I like comparing horse racing handicapping to solving a murder mystery. You typically will have a cast of characters providing you clues as to whom they are and where they have been. After analyzing the clues, you come up with the bad guy, or in the case of horse racing, the most likely race winner.
The best clue with the Preakness is this: Thirty of the past 33 winners came out of the Kentucky Derby. And one of those three, Rachel Alexandra, is a filly who won the Kentucky Oaks, so she could not have run in the Derby. So, in reality, it’s 30 of 32.
If that formula holds true Saturday at Pimlico, then the most logical horse would be among Kentucky Derby winner Always Dreaming (4-5), Classic Empire (3-1), Lookin At Lee (10-1), Gunnevera (15-1) and Hence (20-1). The other five starters are non-Derby horses.
Always Dreaming is the horse the racing industry will be rooting for. A win in the Preakness sets up another Triple Crown chance in the Belmont Stakes on June 10.
Always Dreaming has had two perfect trip wins in a row in the Florida Derby and Kentucky Derby. I suspect the Always Dreaming camp wanted Royal Mo in the race to be the pacesetter so Always Dreaming could stalk him.
Instead Royal Mo was injured and was retired.
Always Dreaming now might be forced to set the pace himself. Thus, the horse I think will get a perfect stalking trip is Classic Empire. He will start one stall to the right of Always Dreaming. Jockey Julien Leparoux will try staying glued to the right flank of Always Dreaming and then test him the length of the Pimlico stretch.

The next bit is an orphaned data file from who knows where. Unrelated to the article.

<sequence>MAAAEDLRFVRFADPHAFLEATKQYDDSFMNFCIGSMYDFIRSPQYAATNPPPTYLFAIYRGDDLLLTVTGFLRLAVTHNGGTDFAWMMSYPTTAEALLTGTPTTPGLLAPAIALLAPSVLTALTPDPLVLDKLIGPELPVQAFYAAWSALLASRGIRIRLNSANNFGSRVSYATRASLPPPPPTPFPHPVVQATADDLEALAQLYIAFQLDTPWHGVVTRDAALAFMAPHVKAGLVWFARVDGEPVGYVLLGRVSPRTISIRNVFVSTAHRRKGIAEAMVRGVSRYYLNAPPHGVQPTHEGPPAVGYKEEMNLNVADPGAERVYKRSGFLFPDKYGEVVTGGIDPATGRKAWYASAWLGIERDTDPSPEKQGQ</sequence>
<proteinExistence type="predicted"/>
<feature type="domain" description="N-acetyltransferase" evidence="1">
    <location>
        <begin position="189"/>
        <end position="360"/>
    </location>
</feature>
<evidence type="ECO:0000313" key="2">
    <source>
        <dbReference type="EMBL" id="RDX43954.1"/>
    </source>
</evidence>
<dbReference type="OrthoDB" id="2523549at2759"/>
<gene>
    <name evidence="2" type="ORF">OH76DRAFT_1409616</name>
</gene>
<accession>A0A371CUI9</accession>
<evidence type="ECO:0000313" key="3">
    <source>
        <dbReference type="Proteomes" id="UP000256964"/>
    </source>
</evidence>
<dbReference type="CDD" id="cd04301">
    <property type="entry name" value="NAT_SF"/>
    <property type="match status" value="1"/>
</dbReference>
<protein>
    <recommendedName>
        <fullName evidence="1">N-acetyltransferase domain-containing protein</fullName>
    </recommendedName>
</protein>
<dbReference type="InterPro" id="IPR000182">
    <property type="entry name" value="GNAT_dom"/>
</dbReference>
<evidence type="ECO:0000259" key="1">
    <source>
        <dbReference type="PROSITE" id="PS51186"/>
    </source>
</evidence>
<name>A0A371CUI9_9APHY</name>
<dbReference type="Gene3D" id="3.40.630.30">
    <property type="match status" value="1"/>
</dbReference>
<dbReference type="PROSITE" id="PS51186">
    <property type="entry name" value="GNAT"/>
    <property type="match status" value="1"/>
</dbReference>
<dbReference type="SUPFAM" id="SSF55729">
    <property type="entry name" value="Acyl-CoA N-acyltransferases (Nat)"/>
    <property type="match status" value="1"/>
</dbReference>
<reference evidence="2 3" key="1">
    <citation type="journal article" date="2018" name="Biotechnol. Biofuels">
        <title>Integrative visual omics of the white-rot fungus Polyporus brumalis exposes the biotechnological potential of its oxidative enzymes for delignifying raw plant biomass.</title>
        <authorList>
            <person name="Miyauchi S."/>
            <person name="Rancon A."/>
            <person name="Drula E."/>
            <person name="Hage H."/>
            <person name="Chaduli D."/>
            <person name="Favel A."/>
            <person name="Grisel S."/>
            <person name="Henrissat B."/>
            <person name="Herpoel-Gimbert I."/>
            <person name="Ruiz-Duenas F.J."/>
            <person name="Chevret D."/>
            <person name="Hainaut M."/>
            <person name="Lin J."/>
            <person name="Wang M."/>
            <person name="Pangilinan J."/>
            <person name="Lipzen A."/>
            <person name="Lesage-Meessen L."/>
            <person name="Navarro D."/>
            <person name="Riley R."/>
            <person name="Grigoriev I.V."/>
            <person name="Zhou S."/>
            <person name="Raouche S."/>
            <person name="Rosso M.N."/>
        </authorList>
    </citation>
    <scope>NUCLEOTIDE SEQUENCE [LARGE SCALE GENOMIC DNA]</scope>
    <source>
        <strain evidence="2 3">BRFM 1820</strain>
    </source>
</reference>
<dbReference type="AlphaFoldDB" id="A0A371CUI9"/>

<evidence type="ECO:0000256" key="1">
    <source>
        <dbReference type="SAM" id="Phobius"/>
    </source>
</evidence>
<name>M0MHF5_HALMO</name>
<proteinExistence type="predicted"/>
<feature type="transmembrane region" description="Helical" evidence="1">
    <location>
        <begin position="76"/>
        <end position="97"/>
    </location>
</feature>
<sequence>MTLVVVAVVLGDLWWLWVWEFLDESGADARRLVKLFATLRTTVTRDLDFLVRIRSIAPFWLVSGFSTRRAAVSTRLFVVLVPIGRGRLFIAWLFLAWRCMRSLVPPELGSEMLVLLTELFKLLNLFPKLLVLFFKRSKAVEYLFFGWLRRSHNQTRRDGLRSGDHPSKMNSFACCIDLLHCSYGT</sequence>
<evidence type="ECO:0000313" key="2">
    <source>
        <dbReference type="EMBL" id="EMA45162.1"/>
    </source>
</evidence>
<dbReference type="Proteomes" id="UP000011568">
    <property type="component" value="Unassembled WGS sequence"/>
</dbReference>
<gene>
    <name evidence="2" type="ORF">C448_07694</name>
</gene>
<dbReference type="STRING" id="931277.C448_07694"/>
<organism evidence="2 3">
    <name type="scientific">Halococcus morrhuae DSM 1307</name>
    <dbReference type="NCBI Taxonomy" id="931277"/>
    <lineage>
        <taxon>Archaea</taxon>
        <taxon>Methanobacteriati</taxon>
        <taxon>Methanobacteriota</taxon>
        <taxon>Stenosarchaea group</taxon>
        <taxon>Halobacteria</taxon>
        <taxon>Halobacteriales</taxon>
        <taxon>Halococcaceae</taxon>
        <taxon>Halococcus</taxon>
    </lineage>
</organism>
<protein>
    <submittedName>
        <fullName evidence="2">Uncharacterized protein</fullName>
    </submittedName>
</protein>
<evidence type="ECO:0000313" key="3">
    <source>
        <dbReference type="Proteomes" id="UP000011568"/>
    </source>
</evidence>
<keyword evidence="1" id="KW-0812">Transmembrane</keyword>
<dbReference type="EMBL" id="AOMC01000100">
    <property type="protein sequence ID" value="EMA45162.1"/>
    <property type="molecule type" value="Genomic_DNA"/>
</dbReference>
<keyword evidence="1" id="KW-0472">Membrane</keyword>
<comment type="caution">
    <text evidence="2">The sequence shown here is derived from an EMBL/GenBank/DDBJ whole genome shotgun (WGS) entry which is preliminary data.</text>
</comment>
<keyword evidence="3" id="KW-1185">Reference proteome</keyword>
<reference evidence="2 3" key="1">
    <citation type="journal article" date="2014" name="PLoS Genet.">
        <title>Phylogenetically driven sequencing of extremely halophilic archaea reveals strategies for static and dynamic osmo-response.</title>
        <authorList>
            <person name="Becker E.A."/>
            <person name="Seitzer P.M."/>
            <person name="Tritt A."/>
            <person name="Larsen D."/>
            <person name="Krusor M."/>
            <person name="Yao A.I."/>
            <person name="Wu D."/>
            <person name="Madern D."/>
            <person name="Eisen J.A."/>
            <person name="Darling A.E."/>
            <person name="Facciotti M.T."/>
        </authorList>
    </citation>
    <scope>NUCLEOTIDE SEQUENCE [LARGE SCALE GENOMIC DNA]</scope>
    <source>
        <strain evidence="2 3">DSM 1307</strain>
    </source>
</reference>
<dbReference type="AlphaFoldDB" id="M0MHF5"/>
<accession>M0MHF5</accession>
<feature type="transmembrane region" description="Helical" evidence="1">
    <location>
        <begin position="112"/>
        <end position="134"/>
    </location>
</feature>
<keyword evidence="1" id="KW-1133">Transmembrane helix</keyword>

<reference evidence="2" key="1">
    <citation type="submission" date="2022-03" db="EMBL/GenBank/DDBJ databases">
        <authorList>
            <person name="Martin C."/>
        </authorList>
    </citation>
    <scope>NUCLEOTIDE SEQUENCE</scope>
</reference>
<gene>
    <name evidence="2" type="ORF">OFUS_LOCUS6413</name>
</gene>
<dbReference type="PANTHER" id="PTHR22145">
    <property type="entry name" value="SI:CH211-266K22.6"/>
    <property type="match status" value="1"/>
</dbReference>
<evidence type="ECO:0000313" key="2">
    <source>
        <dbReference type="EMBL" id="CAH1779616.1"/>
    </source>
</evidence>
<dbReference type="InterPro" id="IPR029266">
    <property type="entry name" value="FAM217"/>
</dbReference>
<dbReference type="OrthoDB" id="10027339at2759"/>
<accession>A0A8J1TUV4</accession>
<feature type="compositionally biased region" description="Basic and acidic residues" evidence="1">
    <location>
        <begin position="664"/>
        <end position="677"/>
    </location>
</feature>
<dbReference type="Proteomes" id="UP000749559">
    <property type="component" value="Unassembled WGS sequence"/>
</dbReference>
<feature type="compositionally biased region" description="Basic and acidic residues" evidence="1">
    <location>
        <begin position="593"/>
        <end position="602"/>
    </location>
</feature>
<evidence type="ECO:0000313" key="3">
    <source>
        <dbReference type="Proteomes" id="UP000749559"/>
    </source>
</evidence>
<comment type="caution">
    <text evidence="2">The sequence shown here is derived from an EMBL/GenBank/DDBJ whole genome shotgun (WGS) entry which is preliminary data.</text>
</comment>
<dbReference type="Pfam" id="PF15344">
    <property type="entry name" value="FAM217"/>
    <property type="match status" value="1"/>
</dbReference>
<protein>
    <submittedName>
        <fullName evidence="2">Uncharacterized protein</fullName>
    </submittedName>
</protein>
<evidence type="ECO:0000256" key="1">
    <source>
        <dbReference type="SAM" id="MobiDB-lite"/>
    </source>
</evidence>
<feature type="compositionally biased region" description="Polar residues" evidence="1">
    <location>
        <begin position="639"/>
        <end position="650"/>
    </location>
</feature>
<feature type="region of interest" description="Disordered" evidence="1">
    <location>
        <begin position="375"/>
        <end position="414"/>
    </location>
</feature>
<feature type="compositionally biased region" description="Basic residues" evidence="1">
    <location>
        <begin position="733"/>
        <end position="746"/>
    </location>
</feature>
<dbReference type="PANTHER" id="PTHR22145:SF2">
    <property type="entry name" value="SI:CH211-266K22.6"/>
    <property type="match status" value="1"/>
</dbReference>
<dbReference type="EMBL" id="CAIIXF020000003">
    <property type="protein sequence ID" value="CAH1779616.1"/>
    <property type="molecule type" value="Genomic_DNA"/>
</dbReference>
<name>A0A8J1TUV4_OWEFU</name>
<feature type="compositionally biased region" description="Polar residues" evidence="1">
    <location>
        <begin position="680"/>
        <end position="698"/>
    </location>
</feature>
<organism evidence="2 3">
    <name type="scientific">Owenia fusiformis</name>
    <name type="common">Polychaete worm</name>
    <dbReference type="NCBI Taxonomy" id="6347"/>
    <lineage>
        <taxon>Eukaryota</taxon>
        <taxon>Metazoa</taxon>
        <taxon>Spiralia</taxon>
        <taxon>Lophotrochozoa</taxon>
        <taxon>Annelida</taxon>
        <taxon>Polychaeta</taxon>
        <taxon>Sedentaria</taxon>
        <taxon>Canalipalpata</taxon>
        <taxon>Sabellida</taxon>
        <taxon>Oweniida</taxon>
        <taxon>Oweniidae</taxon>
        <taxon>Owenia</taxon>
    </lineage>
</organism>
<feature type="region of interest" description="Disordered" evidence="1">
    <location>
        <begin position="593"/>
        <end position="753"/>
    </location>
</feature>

This Preakness shapes up as a two-horse race between Always Dreaming and Classic Empire.
Lookin At Lee, the Derby runner-up, cannot possibly get a better trip than he did at Churchill Downs. He broke from the dreaded rail but turned a negative into a positive. His jockey, Corey Lanerie, never left the rail and rallied for second. He has a good chance to rally for minor spoils again.
Of the new shooters, I prefer Cloud Computing (12-1) and Conquest Mo Money (15-1).
Jockey Javier Castellano tipped his hand when he jumped off Gunnevera to ride Cloud Computing. This colt has a much higher ceiling and could be competitive in the Preakness.
Conquest Mo Money defines “blue-collar horse” in a positive way. He cost a measly $8,500 at the Keeneland sales and has made more than $500,000. He has tactical speed and a pit bull fighter’s mentality.
The Baltimore weather this weekend looks perfect. We like a fast and firm track and may the best horses win.
Classic Empire, Always Dreaming, Cloud Computing, Conquest Mo Money, Lookin At Lee.
The TI will host qualifiers Friday and Saturday for the National Horseplayer Championship in early 2018 at the TI. The entry fee each day is $1,000. All fees will be returned as prize money. Five seats to the NHC will be awarded Friday and four Saturday.
Richard Eng’s horse racing column is published Friday in the Las Vegas Review-Journal. You can buy his Santa Anita Park picks at racedaylasvegas.com. You can email him at firstname.lastname@example.org and follow him on Twitter @richeng4propick.